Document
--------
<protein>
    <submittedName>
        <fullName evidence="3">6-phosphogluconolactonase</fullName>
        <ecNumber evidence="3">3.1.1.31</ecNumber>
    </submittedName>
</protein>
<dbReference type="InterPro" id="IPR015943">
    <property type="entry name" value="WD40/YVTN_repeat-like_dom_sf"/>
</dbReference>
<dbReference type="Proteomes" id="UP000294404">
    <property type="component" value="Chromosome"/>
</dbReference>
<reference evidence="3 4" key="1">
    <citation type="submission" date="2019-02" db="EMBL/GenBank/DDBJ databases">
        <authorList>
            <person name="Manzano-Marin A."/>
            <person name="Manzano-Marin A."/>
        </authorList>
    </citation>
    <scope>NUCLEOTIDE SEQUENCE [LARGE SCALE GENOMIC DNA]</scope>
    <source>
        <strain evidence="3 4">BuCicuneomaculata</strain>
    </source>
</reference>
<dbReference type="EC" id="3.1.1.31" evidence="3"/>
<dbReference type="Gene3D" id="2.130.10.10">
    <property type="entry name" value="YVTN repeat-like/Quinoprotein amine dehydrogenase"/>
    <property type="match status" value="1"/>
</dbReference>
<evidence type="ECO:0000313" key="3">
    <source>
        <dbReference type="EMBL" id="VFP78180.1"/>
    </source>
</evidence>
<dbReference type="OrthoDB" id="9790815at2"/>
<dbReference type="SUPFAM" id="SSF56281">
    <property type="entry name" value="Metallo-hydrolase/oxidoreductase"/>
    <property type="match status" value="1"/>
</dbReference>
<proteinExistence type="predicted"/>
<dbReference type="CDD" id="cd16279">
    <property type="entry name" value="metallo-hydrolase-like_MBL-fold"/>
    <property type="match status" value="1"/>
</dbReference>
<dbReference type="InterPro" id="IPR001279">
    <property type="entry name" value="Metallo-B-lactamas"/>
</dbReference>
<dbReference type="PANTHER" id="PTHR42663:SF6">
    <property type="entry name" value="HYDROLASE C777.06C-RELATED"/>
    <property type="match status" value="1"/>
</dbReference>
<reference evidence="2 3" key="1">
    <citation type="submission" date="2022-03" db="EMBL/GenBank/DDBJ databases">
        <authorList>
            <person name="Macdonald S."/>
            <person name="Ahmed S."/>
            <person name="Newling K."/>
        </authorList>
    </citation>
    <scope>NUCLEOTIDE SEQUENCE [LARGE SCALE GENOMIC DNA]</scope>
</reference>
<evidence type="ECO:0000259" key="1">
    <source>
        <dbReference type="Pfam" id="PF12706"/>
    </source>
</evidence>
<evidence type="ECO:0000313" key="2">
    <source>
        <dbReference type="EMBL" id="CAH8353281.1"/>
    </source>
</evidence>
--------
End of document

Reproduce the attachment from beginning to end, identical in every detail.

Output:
<protein>
    <submittedName>
        <fullName evidence="3">6-phosphogluconolactonase</fullName>
        <ecNumber evidence="3">3.1.1.31</ecNumber>
    </submittedName>
</protein>
<dbReference type="InterPro" id="IPR015943">
    <property type="entry name" value="WD40/YVTN_repeat-like_dom_sf"/>
</dbReference>
<dbReference type="Proteomes" id="UP000294404">
    <property type="component" value="Chromosome"/>
</dbReference>
<reference evidence="3 4" key="1">
    <citation type="submission" date="2019-02" db="EMBL/GenBank/DDBJ databases">
        <authorList>
            <person name="Manzano-Marin A."/>
            <person name="Manzano-Marin A."/>
        </authorList>
    </citation>
    <scope>NUCLEOTIDE SEQUENCE [LARGE SCALE GENOMIC DNA]</scope>
    <source>
        <strain evidence="3 4">BuCicuneomaculata</strain>
    </source>
</reference>
<dbReference type="EC" id="3.1.1.31" evidence="3"/>
<dbReference type="Gene3D" id="2.130.10.10">
    <property type="entry name" value="YVTN repeat-like/Quinoprotein amine dehydrogenase"/>
    <property type="match status" value="1"/>
</dbReference>
<evidence type="ECO:0000313" key="3">
    <source>
        <dbReference type="EMBL" id="VFP78180.1"/>
    </source>
</evidence>
<dbReference type="OrthoDB" id="9790815at2"/>
<dbReference type="SUPFAM" id="SSF56281">
    <property type="entry name" value="Metallo-hydrolase/oxidoreductase"/>
    <property type="match status" value="1"/>
</dbReference>
<proteinExistence type="predicted"/>
<dbReference type="CDD" id="cd16279">
    <property type="entry name" value="metallo-hydrolase-like_MBL-fold"/>
    <property type="match status" value="1"/>
</dbReference>
<dbReference type="InterPro" id="IPR001279">
    <property type="entry name" value="Metallo-B-lactamas"/>
</dbReference>
<dbReference type="PANTHER" id="PTHR42663:SF6">
    <property type="entry name" value="HYDROLASE C777.06C-RELATED"/>
    <property type="match status" value="1"/>
</dbReference>
<reference evidence="2 3" key="1">
    <citation type="submission" date="2022-03" db="EMBL/GenBank/DDBJ databases">
        <authorList>
            <person name="Macdonald S."/>
            <person name="Ahmed S."/>
            <person name="Newling K."/>
        </authorList>
    </citation>
    <scope>NUCLEOTIDE SEQUENCE [LARGE SCALE GENOMIC DNA]</scope>
</reference>
<evidence type="ECO:0000259" key="1">
    <source>
        <dbReference type="Pfam" id="PF12706"/>
    </source>
</evidence>
<evidence type="ECO:0000313" key="2">
    <source>
        <dbReference type="EMBL" id="CAH8353281.1"/>
    </source>
</evidence>